When One Person Feels Like the Parent

Sometimes in a relationship one person feels like they are being told what to do.  This situation usually feels awful.  The one being told often feels like a child. It also puts the one who is directing in the awkward position of sounding like a parent.

I see this situation in some couples.  Both have dug in to their positions. They may have figured out a way to survive the imbalance, but both remain annoyed at the other person and sometimes there’s even resentment.

So what causes this difficulty?  I believe it stems from the roles we assumed when we were young.  If you were the oldest child, you might have bossed around your younger siblings.  You might also be comfortable taking care of others.  You meet your mate and you just naturally fit into your role of taking care of your mate and telling him or her what to do.  That’s a behavior and a way of communicating that you learned from your family and it worked there, but your partner might not want to hear your guidance.  He or she may not be interested in being directed.

Being told what to do can remind a person of being a child, and a misbehaving child at that.  No one wants to feel they are in trouble, but being told what to do and being reminded that you are not doing things right can feel that way.  The person who is always directed or criticized may want to rebel, just like they did when they were a teenager.

Teens like to ignore their parents.  Maybe you use this technique on your mate.  Sometimes teens like to roll their eyes or shrug their shoulders; another way to disregard the advice giver.

When couples are locked in these roles, one is the boss the other is the disrespecting child, no one wins.  Both feel cheated.  The one who does the directing feels disrespected.  The one who does the ignoring feels hounded.  No one feels good yet many couples suffer in this way.

What to do?  The first step is to understand your predicament.  Get some awareness of the role you are playing in the relationship.  Come to grips with how it feels.  Do you feel dissatisfied?  That’s the place to start.  Understanding that you are not happy is the first stage.  Listening to yourself direct the other or ignore is the next step.  Hearing yourself be a parent or the child and noticing when you are in the middle of reacting.  If you can   say to your mate, “Wow, I just sounded like my mother/father,” or “Wow, that sounded just like me when I was twelve,” you will begin to notice your automatic response.

The next step is saying something authentic like, “I don’t want to have this back and forth with you anymore.”  That would be the beginning of true conversation, not just knee-jerk responses.

You could also turn to couples counseling. Clinicians are able to help couples find new ways to communicate so everyone wins.  Both of you want to feel loved, appreciated and supported.  Isn’t life too short to feel anything else?

Send your comments to linda@lindanusbaum.com

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Always Mad at Your Mate

One tip off that you are perpetually mad at your partner is how you feel when you are about to see them.  Does the thought of being with him or her excite you?  If so, this is a sign that you are in a healthy relationship.  But if the idea of spending time with your mate drives you up a wall, or even makes you tense up, you may want to take a closer look at your partnership.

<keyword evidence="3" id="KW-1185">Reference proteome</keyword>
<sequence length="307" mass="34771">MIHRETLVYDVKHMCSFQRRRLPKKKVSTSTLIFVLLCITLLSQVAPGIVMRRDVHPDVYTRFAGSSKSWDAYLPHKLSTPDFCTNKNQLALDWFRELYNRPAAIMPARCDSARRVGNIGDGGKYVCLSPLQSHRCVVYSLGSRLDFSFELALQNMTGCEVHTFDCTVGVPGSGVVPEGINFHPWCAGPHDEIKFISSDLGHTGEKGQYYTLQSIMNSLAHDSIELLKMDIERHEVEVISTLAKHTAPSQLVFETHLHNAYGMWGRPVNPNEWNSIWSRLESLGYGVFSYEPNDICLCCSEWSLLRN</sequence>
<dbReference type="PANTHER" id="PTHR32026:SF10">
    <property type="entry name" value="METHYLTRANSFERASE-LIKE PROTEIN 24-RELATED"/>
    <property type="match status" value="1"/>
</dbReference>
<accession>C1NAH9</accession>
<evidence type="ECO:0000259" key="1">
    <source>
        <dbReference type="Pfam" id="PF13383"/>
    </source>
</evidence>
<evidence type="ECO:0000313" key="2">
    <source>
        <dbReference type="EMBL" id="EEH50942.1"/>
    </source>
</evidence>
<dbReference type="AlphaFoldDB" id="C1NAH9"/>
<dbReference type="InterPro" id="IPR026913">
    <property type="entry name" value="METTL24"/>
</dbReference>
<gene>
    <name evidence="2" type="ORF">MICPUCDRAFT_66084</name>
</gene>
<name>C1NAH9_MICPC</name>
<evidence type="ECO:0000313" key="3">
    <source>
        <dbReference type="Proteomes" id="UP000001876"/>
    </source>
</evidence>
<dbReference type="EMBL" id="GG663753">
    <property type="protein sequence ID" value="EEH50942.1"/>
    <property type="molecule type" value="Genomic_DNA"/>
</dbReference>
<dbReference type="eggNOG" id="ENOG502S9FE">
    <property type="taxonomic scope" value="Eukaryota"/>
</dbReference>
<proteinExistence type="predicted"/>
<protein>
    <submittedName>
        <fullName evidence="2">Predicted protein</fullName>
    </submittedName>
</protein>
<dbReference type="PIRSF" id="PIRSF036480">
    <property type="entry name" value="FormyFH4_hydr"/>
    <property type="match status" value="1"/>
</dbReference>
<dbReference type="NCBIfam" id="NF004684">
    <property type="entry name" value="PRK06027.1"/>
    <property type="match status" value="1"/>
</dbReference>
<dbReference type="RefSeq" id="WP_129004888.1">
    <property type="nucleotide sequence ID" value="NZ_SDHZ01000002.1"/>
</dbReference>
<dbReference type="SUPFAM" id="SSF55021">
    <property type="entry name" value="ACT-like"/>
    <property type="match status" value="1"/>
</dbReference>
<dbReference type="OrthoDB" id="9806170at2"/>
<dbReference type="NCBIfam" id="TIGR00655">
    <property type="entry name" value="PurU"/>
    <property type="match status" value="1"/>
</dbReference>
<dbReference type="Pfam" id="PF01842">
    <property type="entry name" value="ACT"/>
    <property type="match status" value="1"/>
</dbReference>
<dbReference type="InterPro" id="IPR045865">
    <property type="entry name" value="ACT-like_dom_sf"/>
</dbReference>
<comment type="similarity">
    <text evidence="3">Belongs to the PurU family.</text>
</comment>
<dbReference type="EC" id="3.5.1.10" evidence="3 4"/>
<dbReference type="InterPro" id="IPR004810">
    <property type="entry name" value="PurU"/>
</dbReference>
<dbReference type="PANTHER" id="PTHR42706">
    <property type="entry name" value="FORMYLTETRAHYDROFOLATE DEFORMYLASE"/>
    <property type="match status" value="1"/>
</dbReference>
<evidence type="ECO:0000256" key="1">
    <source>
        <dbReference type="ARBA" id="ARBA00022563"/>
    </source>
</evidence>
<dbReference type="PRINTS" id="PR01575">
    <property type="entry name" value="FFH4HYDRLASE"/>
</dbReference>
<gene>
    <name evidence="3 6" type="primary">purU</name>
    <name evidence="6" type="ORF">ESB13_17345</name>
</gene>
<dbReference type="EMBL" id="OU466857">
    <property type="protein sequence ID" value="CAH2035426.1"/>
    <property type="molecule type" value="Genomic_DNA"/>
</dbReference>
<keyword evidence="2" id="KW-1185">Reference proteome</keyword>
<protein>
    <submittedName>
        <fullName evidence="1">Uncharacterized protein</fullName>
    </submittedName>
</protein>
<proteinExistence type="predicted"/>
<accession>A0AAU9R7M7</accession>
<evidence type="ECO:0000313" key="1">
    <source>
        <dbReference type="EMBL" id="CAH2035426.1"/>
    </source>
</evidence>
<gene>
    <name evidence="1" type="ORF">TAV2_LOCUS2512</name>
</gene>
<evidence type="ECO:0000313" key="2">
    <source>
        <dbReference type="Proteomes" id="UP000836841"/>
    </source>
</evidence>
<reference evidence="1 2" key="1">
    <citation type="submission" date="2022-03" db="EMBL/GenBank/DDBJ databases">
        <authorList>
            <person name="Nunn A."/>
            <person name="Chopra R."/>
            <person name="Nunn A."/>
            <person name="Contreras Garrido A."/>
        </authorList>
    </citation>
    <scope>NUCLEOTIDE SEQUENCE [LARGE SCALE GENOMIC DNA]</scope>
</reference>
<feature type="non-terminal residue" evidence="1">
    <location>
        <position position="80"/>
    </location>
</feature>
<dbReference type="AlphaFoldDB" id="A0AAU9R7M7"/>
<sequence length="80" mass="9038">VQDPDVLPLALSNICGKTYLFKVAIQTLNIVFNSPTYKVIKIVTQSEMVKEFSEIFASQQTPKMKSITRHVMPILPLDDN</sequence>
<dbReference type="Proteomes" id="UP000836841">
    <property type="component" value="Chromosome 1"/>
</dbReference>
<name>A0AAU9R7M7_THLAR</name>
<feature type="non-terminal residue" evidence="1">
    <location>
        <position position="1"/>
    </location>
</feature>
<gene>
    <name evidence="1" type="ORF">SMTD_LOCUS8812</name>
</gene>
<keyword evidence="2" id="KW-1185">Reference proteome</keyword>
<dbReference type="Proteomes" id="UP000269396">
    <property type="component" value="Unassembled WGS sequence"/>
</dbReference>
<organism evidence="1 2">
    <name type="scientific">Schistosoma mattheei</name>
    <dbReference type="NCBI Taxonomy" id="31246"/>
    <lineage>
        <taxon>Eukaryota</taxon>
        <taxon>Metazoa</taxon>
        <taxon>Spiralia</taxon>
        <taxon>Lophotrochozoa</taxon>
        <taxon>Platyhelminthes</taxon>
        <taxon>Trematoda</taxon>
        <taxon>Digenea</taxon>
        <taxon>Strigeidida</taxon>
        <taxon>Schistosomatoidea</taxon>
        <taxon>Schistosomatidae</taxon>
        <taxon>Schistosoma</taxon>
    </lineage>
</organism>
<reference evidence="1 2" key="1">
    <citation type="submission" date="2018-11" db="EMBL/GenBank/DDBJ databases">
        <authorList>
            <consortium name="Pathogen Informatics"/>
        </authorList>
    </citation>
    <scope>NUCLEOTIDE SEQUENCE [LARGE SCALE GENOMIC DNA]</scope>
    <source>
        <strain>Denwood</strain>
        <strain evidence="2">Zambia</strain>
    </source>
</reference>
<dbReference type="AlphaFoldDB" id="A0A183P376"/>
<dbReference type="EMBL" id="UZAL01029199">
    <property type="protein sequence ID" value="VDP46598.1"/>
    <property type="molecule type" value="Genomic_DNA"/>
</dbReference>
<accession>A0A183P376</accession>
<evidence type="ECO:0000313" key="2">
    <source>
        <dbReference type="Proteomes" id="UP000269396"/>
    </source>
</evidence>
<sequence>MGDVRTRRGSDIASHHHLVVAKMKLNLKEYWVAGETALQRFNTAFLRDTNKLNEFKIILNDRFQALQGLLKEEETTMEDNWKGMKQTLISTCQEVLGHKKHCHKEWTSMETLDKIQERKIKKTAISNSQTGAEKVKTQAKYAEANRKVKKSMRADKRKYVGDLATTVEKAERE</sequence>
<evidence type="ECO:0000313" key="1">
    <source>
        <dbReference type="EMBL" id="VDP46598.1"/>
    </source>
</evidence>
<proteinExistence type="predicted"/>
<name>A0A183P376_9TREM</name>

If you get stressed out while driving home, or if you get stressed out when your loved one is about to return home, you may find yourself living in various stages of distress. This distress can cause chronic stress and anguish.  Maybe you tense up, trying to gage what kind of mood your mate is in.  Maybe you can’t relax until you hear them greet you so you’ll know how to react.  These states cause anxiety, and that condition is hard on any body.

If you live like you walk on egg shells, maybe it’s time to examine your partnership.  Most relationships start off in a good state, as if being there is the best place in the world.  People can’t wait to see the other because they feel so good being around each other. It’s the best time in a relationship; everything is right with the world and the couple is happy.

So what happened to the happy couple? Now they hunker down in their respective positions, waiting to witness and react to the oncoming daily drama.  This is a situation many couples find themselves immersed in.  No one feels good when locked in this routine.   When the situation gets bad enough, some couples seek professional help.

As a counselor I work with many couples in this predicament.  They tell me their stories about how terrible the other person has been.  Both feel empty and wronged by their partner.  Sometimes there’s bitterness, sometimes resentment, in each case there’s loss; loss of what was, that perfect relationship where you both felt terrific.

Couples feel terrible in this state.  As a therapist I am grateful for anything that would bring a couple in for counseling.  I know that what ever feels like a break, is really an opportunity in disguise.  A rupture in a relationship often leaves people feeling vulnerable and at risk.  I see it as fertile ground for growing in new ways with each other.  For me, it’s all about what comes after, helping the couple understand what needs healing and repairing.  That’s when couples learn new bonding skills; how to listen, and how to ask for what each person needs from the other.  Couples learn how to feel connected again.  It’s a way back, a way back to what was good in the first place, a way to remember without all the heartache, another chance to get it right.

Send your comments to linda@lindanusbaum.com

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